Imposter Syndrome

“I have written eleven books, but each time I think, ‘uh oh, they’re going to find out now. I’ve run a game on everybody, and they’re going to find me out.’” – Maya Angelou

Do you ever feel like you do not deserve to be in the position you are in? Do you have a strong feeling that luck or chance has played a big role in your success? That you somehow slipped through the system? Imposter syndrome is a condition prevalent among today’s workforce, where the sufferer feels like he/she is a fraud and has a fear that he/she will one day be exposed.

Feels familiar? It has been documented that imposter syndrome is notoriously difficult to overcome, but do not worry! In this piece we will have a look at some of the upsides of imposter syndrome, because in fact, research suggests that it can be something positive!

1. True imposters do not suffer from imposter syndrome. According to the idea or cognitive bias known as the Dunning-Kruger effect, people who lack in intelligence are also unable to acknowledge their lack of intelligence. So, it goes to say that if you are questioning your own ability, it is in fact a sign of your high intelligence. In a nut shell: true imposters do not suffer from imposter syndrome.

 2. It fuels your dreams and ambitions. Not only does the fact that you feel like this suggest you are smart, it also suggests you are a high achiever. You care. Not a bad thing, is it? The imposter syndrome is not cured by success; on the contrary, success accentuates it. An imposter needs to constantly stay on top of things and work hard in order to ensure they are not exposed. In this way, the imposter syndrome may help fuel your dreams and ambitions, and may actually play a part in your success. It is a chicken or egg situation.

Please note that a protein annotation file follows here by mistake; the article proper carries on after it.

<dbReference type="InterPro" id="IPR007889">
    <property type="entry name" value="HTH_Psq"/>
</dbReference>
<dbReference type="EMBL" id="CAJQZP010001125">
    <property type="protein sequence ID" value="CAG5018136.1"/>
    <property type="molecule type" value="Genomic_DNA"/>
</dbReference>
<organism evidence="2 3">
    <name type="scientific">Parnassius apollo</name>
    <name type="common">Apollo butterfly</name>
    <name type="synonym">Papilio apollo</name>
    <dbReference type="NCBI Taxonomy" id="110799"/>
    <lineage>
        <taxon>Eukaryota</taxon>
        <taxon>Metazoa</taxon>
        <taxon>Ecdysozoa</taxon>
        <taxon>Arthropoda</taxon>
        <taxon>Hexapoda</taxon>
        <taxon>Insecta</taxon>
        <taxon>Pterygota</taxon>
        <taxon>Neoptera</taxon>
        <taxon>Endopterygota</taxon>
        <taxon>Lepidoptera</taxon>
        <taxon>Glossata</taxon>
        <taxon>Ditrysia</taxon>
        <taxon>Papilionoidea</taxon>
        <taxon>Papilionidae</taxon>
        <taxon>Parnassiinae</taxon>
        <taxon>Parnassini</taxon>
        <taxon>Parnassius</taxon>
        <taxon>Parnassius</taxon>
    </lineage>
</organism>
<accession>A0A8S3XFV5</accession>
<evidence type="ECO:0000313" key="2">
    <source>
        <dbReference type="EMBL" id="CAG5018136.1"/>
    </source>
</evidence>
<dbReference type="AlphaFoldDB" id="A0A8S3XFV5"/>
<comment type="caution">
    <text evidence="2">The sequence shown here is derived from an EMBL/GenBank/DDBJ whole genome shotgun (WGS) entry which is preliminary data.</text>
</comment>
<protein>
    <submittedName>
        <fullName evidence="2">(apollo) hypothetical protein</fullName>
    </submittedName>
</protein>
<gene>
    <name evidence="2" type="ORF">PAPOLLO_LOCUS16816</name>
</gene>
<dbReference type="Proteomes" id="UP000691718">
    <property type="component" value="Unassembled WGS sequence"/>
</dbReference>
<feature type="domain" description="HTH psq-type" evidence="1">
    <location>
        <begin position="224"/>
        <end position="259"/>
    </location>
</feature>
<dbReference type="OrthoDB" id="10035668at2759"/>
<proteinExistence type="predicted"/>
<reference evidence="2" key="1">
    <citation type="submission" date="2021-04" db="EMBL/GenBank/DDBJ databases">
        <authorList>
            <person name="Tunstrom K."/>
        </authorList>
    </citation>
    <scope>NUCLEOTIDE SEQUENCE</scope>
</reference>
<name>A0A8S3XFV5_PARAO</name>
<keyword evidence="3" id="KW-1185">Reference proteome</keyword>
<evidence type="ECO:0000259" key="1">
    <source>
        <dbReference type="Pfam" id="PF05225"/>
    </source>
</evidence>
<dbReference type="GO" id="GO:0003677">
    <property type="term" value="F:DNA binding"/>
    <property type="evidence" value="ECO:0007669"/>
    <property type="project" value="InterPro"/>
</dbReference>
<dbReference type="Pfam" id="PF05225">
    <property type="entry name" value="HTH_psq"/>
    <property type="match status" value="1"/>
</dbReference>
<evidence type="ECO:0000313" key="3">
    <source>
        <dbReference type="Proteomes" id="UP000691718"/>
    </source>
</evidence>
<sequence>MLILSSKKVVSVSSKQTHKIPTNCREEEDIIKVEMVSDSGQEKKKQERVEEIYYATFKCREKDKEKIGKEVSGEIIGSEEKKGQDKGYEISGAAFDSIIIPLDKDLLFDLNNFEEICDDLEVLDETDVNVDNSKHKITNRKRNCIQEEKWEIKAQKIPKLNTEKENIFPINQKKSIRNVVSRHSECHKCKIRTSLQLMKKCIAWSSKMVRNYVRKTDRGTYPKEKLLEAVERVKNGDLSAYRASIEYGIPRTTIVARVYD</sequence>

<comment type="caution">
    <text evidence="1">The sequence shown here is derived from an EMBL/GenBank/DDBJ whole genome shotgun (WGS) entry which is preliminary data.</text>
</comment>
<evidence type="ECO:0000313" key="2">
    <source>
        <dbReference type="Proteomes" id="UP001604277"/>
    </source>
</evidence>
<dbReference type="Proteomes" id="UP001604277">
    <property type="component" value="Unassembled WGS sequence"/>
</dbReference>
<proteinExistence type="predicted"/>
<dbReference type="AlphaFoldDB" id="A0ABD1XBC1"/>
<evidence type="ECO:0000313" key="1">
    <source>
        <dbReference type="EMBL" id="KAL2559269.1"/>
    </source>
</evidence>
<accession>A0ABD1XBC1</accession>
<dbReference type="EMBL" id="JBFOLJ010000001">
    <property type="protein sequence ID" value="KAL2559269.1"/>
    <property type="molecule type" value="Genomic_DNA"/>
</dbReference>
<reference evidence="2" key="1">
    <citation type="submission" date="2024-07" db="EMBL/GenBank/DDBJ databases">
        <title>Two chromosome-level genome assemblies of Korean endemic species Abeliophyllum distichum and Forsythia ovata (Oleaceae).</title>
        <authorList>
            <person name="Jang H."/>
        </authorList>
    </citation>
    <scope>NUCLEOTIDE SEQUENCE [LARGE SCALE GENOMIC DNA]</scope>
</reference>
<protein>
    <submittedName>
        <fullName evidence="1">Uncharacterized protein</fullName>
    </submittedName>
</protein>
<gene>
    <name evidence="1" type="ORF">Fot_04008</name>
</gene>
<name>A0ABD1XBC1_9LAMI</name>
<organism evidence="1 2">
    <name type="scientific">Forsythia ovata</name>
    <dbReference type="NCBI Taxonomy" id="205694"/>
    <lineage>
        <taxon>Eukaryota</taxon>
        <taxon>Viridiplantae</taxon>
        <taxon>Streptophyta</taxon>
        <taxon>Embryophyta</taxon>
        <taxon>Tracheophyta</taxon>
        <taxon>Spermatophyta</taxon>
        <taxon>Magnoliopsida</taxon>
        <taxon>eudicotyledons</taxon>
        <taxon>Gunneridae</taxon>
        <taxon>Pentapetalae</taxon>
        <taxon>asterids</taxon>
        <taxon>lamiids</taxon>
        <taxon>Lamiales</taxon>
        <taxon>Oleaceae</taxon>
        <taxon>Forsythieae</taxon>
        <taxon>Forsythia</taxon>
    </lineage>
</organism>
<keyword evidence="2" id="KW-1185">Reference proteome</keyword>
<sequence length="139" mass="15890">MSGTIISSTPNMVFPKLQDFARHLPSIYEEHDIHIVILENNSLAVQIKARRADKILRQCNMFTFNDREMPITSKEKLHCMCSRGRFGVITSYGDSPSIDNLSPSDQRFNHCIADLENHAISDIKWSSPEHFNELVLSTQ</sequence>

3. It keeps your feet on the ground. Doubting and questioning your own ability will keep your feet firmly on the ground, and help you remain humble.

 4. A fresh perspective. Appreciate the fact that sometimes you are not yet fully comfortable in your role; feeling overwhelmed and like a fraud means you are not yet steeped into the conventional wisdoms of the game. This gives you the advantage of approaching things from a different perspective and asking questions others would not think of.

 5. Do not compare your insides to others’ outsides. If you are having difficulty seeing your imposter syndrome as something positive, write down your successes, the positive things people say about you and most importantly, stop comparing yourself to others. Remember, when you do, you are comparing your insides to others’ outsides, which is like comparing apples to oranges.

Unfortunately, if you are suffering from severe imposter syndrome and anxiety, the above will not have convinced you, as you are most likely quite certain that whereas others believe they are frauds, you are the real thing. If this is the case, it is time to challenge yourself and be objective. This can be accomplished by asking for feedback from honest and forthright colleagues and friends, making a true effort to see yourself from other people’s perspective.

Are you suffering from imposter syndrome? How do you deal with it? Contribute to the conversation below.

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